“It Is a Pleasant means of Warding Off a Certain Lecture” From The New York World (1893)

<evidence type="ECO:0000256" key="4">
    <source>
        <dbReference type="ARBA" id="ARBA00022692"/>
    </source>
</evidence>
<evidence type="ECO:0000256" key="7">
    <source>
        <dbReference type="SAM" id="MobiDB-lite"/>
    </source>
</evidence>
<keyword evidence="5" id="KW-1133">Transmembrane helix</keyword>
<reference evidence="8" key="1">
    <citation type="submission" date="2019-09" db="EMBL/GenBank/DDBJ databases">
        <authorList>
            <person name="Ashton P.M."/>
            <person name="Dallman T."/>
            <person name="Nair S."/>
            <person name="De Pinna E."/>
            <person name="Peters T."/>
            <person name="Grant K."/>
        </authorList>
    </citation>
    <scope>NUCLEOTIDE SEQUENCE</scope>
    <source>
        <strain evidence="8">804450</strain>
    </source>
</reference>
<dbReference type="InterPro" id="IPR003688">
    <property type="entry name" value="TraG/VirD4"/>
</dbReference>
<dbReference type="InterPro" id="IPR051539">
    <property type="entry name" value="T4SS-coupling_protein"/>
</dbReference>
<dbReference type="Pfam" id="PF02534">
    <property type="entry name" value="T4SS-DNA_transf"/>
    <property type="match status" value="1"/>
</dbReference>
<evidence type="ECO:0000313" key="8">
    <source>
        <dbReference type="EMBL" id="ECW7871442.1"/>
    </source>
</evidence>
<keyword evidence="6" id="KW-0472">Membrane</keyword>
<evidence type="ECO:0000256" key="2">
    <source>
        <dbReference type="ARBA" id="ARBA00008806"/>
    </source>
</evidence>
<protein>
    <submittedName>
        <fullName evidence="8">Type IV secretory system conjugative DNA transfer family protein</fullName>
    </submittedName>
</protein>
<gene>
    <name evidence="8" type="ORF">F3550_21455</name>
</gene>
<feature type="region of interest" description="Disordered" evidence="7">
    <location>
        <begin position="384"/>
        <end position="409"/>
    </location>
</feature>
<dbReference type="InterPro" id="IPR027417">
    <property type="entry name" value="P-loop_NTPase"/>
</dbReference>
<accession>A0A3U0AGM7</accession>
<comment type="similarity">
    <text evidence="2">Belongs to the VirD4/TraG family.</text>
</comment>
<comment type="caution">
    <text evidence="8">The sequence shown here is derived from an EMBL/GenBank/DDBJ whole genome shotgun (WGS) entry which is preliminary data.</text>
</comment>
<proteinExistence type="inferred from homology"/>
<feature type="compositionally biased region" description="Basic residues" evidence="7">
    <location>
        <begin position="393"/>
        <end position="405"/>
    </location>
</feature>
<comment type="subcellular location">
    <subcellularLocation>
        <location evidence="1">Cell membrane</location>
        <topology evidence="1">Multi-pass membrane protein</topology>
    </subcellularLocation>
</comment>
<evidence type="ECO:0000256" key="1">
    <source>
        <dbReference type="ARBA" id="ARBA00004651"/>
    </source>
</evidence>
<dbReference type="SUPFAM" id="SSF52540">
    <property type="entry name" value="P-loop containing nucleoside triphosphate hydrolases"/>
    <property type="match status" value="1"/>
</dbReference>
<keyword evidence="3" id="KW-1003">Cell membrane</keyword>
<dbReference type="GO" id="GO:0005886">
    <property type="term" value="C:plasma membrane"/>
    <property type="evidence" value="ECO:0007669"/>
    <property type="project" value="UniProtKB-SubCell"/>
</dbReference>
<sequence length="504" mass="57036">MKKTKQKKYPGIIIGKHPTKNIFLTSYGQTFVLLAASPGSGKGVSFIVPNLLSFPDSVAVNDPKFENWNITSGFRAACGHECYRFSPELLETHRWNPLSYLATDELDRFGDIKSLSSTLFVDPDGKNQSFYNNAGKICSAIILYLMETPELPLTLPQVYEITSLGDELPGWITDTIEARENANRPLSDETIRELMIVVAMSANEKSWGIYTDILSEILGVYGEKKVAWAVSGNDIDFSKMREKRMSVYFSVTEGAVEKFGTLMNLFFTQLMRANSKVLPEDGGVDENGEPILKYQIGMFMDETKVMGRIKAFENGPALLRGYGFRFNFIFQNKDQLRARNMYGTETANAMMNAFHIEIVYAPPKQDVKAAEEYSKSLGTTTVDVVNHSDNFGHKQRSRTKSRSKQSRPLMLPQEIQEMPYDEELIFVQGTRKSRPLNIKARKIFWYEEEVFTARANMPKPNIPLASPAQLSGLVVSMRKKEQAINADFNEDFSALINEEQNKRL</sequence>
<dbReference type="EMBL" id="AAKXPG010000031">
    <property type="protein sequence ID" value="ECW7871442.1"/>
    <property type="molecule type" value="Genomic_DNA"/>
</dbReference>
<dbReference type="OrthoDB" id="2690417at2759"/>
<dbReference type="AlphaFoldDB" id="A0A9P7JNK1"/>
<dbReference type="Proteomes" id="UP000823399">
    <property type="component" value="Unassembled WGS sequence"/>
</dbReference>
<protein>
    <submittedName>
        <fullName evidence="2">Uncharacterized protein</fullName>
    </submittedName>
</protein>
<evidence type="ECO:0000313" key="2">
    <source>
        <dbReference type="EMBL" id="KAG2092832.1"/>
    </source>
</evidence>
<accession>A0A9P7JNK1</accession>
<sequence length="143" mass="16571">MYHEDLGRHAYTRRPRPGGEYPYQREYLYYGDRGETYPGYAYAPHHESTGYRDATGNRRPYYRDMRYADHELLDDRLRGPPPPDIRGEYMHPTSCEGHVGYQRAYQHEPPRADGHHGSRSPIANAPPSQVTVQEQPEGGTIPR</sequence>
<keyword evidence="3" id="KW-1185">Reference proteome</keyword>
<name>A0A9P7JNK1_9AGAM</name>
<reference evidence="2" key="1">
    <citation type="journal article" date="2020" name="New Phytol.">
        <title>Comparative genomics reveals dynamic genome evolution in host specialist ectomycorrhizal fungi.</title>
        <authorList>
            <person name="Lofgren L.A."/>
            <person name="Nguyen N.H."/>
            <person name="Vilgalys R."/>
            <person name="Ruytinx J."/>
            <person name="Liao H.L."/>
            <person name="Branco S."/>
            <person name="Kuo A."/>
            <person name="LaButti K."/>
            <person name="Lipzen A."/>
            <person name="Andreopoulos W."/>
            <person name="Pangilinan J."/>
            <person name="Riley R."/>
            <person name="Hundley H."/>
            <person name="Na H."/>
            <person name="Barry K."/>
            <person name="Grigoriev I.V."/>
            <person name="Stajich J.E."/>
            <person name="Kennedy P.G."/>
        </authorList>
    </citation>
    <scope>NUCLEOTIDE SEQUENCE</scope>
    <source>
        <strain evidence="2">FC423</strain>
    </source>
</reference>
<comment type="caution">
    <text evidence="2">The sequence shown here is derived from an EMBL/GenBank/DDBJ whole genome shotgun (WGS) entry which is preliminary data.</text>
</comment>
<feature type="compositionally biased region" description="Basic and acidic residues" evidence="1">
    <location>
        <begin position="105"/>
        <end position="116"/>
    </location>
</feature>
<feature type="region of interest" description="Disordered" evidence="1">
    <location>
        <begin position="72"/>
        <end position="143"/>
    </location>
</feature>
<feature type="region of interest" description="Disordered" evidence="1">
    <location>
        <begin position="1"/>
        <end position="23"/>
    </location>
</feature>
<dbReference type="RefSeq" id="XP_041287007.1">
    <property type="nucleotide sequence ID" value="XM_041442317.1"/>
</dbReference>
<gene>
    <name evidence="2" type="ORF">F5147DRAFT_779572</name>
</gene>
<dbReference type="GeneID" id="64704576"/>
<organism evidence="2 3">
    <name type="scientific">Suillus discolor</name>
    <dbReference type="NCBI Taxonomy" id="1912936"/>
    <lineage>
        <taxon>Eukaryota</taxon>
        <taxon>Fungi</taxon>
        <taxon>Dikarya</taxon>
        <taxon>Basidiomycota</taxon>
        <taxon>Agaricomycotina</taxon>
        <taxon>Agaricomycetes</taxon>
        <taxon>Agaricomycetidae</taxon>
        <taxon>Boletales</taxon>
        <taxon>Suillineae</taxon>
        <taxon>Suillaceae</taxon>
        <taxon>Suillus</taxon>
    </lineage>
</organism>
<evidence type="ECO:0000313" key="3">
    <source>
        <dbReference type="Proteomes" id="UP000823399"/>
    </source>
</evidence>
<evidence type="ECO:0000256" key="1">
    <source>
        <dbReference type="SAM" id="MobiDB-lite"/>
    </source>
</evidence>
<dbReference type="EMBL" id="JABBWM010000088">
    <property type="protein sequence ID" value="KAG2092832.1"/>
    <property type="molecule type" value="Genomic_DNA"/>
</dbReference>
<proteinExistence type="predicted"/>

When the New Orleans man returns from making a night of it “with the boys” he provides himself with what is known as a peacemaker and carries it home under his arm. The peacemaker is also known as an oyster loaf and it is the chief product of certain hostelries called oyster saloons. The manufacture of the oyster loaf is described in this fashion: A box shaped loaf of bread is taken – one that has a thick, firm curst – and the top crust is cut off so as to form a cover. Then the inside is hollowed out with a knife made for that purpose until a wall of the snowy interior remains about half an inch in thickness. It is done so neatly that the pastry-box looks as if it had been lined with white velvet. Into this piping-hot fried oysters are packed until the loaf is full and then the cover is tied on with a white ribbon. When the whole has been wrapped in paper the buyer flees as a bird to his home. The little difficulty with the keyhold overcome, he steps into the awful presence undismayed. There she stands, grim as ol yore, but without an apologetic word the erring one climbs slowly up the stair and holds forth the peacemaker. She takes it, puts down the lamp and removes the cover. The deliciously flavored steam ascends like sweet incense until it reaches her rigid nostrils, and then her stern features relax into something like a smile. While her lord is banging his shoes on the chandelier and depositing his hat carefully in the washbasin, she sits on the side of the bed eating the spoils of domestic war. There are no promises to go unfulfilled and become the cause of future bitterness. With oil thus turned on the waves of life’s troubled sea the ark sails bravely on.